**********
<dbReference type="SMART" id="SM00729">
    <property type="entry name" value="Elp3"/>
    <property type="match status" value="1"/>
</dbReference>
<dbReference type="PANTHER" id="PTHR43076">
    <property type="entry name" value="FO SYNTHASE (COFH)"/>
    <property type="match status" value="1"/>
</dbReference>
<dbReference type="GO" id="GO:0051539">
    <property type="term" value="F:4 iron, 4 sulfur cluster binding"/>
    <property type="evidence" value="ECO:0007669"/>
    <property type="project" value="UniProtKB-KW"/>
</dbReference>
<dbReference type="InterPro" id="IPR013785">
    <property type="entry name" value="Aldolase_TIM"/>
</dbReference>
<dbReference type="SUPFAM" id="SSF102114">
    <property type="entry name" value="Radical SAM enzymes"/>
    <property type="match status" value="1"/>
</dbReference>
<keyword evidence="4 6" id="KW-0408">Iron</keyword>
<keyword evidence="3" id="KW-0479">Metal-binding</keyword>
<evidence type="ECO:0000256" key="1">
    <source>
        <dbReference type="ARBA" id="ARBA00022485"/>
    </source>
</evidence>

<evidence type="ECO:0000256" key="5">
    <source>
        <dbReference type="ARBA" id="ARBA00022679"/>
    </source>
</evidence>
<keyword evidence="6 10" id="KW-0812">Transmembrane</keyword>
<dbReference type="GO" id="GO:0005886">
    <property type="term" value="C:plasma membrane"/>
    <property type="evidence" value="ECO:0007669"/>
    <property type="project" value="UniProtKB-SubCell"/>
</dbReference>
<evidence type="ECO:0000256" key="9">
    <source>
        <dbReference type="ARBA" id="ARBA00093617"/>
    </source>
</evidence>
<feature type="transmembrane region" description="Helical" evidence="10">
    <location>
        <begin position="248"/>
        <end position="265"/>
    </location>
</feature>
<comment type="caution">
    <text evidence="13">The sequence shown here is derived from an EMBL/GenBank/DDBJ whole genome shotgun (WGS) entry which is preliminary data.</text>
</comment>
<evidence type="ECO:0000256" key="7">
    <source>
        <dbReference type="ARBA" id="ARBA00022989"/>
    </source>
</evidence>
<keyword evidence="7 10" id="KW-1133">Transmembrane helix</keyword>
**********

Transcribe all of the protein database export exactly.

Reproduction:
<dbReference type="SMART" id="SM00729">
    <property type="entry name" value="Elp3"/>
    <property type="match status" value="1"/>
</dbReference>
<dbReference type="PANTHER" id="PTHR43076">
    <property type="entry name" value="FO SYNTHASE (COFH)"/>
    <property type="match status" value="1"/>
</dbReference>
<dbReference type="GO" id="GO:0051539">
    <property type="term" value="F:4 iron, 4 sulfur cluster binding"/>
    <property type="evidence" value="ECO:0007669"/>
    <property type="project" value="UniProtKB-KW"/>
</dbReference>
<dbReference type="InterPro" id="IPR013785">
    <property type="entry name" value="Aldolase_TIM"/>
</dbReference>
<dbReference type="SUPFAM" id="SSF102114">
    <property type="entry name" value="Radical SAM enzymes"/>
    <property type="match status" value="1"/>
</dbReference>
<keyword evidence="4 6" id="KW-0408">Iron</keyword>
<keyword evidence="3" id="KW-0479">Metal-binding</keyword>
<evidence type="ECO:0000256" key="1">
    <source>
        <dbReference type="ARBA" id="ARBA00022485"/>
    </source>
</evidence>

<evidence type="ECO:0000256" key="5">
    <source>
        <dbReference type="ARBA" id="ARBA00022679"/>
    </source>
</evidence>
<keyword evidence="6 10" id="KW-0812">Transmembrane</keyword>
<dbReference type="GO" id="GO:0005886">
    <property type="term" value="C:plasma membrane"/>
    <property type="evidence" value="ECO:0007669"/>
    <property type="project" value="UniProtKB-SubCell"/>
</dbReference>
<evidence type="ECO:0000256" key="9">
    <source>
        <dbReference type="ARBA" id="ARBA00093617"/>
    </source>
</evidence>
<feature type="transmembrane region" description="Helical" evidence="10">
    <location>
        <begin position="248"/>
        <end position="265"/>
    </location>
</feature>
<comment type="caution">
    <text evidence="13">The sequence shown here is derived from an EMBL/GenBank/DDBJ whole genome shotgun (WGS) entry which is preliminary data.</text>
</comment>
<evidence type="ECO:0000256" key="7">
    <source>
        <dbReference type="ARBA" id="ARBA00022989"/>
    </source>
</evidence>
<keyword evidence="7 10" id="KW-1133">Transmembrane helix</keyword>